My bet is that Canon will trial an amalgamation of Milestone, Axis and Canon in Australia within the next 18 months.

I'm not following how you can call a system end-to-end when the critical controlling software component comes from another vendor. And not just one vendor mind you:

Because we work with so many expert companies, you are certain to find a high-quality video and security solution that meets your requirements.

So the more companies you need to find a solution the better?

IMO, AXIS new website functionality and info is exceptional for this industry, one example being: drop down menus on Breadcrumb navigation trail.

Website usability is an area that the low cost competitors are way behind AXIS.

It seems like the industry would be 'closed' again among manufactures since the major companies are selling end to end solutions.

Close (analog) to Open (IP, growth period) to Close (IP, maturity period) ? Very curious to know the comments from others.

It's all a pendulum. The industry got fat and stagnant at the end of the analog era, so when new technology came along, they were not able to move fast enough to capitalize. Small, nimble, tech forward groups sprouted up to fill the vacuum with new technology. The good ones were either purchased or grew into juggernauts. Now the industry will consolidate again, and start getting territorial, fat, and lazy.

15 years ago, we were sick of one size fits all end to end solutions. Five years ago, we started to get sick of maintaining 15 different manufacturer relationships and dealing with compatibility issues. In 2025, we'll all be looking for the newest startup with cool gear.

Clearly a move towards being slightly less open.

I'm curious what folks here think this strategy might mean for the future of ONVIF.

ONVIF would be a stripped down as far as features are concerned. I doubt that manufactures would spend much efforts on it which would slow down the development of ONVIF.

With or without this move, it's obvious from ONVIF's development over the last five years, that ONVIF is destined to provide a decent interface but never a comprehensive one nor entirely vetted / verified. With this move, that muddled approach is destined to continue.

I was hoping that ONVIF would become the only protocol that manufactures need to implement. (Forget about proprietory stuff)

I guess it would never happen.

I am not sure that will ever happen. Using the 80/20 rule roughly, ONVIF will (hopefully) give you the 80% most common uses (streaming, basic configuration, motion detection, etc.) but the 20% more advanced ones (panoramic dewarping, advanced camera controls, fast / tight PTZ integration, etc.) will require direct integration.

Your 80/20 comment is spot on.

While the industry trend toward more closed end-to-end systems is disturbing at first there are (hopefully) lessons to be learned from similar developments in networking.

Back in the early to mid 90's there were a number of network protocols that had significant market share_ TCP/IP, Banyan Vines, Novell's IPX, and IBM's SNA being the ones that come to mind. When the dust had settled in the late 90's TCP/IP was the clear winner because it was the only purely open protocol.

This being said, all the major network players today support TCP/IP but also have proprietary extensions that make a homogenous network with only their kit perform some functions "better" than a network based completely on open protocols. Cisco has them, Juniper has them, Alcatel-Lucent has them, etc.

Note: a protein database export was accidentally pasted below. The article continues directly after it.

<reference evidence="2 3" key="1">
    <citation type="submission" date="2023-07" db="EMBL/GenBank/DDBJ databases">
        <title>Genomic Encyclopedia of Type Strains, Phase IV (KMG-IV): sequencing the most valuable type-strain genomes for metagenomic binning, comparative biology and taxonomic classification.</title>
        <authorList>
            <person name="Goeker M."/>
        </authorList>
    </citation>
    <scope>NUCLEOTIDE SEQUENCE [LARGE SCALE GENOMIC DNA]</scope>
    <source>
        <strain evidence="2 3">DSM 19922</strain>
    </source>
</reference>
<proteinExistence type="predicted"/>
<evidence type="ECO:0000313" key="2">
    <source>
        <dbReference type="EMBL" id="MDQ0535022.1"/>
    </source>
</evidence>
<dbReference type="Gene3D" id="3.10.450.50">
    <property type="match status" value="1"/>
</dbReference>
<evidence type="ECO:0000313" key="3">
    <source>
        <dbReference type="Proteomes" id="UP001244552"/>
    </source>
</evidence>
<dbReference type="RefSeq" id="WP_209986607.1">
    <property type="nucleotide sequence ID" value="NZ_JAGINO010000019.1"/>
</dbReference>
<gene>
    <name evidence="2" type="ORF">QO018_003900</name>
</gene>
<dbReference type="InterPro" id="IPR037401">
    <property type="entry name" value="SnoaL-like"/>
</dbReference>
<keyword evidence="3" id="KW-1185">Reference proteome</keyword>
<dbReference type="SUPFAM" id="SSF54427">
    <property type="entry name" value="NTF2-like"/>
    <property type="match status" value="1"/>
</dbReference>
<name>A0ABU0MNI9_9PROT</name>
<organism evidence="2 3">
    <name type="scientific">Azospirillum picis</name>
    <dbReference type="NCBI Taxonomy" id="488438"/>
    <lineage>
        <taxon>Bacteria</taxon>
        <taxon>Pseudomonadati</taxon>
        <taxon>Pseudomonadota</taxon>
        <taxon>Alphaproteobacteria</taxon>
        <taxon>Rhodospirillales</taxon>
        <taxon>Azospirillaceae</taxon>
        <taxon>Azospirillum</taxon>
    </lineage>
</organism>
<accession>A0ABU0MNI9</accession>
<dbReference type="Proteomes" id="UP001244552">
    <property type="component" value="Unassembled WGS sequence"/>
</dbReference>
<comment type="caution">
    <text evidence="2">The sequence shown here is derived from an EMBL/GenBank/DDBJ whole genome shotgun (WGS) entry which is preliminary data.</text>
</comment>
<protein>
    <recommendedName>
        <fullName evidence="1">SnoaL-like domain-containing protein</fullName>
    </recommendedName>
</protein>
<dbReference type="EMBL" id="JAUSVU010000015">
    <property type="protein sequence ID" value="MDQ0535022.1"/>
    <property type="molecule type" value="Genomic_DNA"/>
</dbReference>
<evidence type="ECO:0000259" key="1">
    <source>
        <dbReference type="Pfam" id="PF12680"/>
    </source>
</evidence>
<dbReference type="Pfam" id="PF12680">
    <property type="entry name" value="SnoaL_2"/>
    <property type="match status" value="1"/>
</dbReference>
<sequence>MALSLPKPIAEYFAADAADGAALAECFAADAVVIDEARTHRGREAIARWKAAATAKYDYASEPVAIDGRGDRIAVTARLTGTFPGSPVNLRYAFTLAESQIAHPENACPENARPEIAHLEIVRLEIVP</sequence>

However, all of these closed, homogenous networks will communicate with each other based on the open protocols they all have to support. The internet is a network of networks, where each local network can implement proprietary protocols internally but connect to the broader internet using the open protocols. "80%" of what people want to do will work over the internet but "20%" will only work well within the local networks (multicasting is a good example that has implications in video surveillance).

ONVIF continues to be the best option for the open protocol and while it may not be of value in a single closed "end-to-end" system, when you need to connect to multiple closed systems from different vendors, you need an open protocol.

Axis & Milestone is a combination tough to beat for large applications.

Yes/No Thoughts?

Yes, would be very powerful but Canon swears they bought both to not do just that.

For large applications, Axis has great offerings because they have so many niche / sophisticated devices to choose from. Plus, make the Milestone / Axis integration even tighter, include some advanced integrations no one else supports, throw in some cross-selling benefits (no Software Upgrade Plan costs or discounted XProtect licenses for Axis cameras, etc.) and that would be a very hard combination to beat even for a strong VMS like Genetec individually.

I take my hat off. Greate article! This symbolises end of European era in security market. Asia now controls almost everything.

there's an idea coming... what about Samsung being included on Axis-Milestone-Canon conglomerate?

I don't know, that would be triple camera redundancy.

What they most likely could benefit is buying an access control line.

That would be triple camera redundancy...

That would make as much sense as an established camera manufacturer going out and buying Lorex and DigiMerge but then selling Dahua...

Some reasons why a Techwin-Canon consolidation may be unlikely.

I've said this before, and everyone said "it will never happen". This is where it's all going, folks. There is no money in hardware. Expect all the major manufacturers to start doing this. I am aware of at least two other major players who are aggressively pursuing end to end solutions with all installation, integration, and support performed by in-house teams.

There is no money in hardware, yet

'Everyone' is giving away software, and now

Amazon is selling labor...

We see where 'it's all going to', Hal. In a handbasket. ;)

Often overlooked and easily undervalued is the sales/support infrastructure that AXIS provides.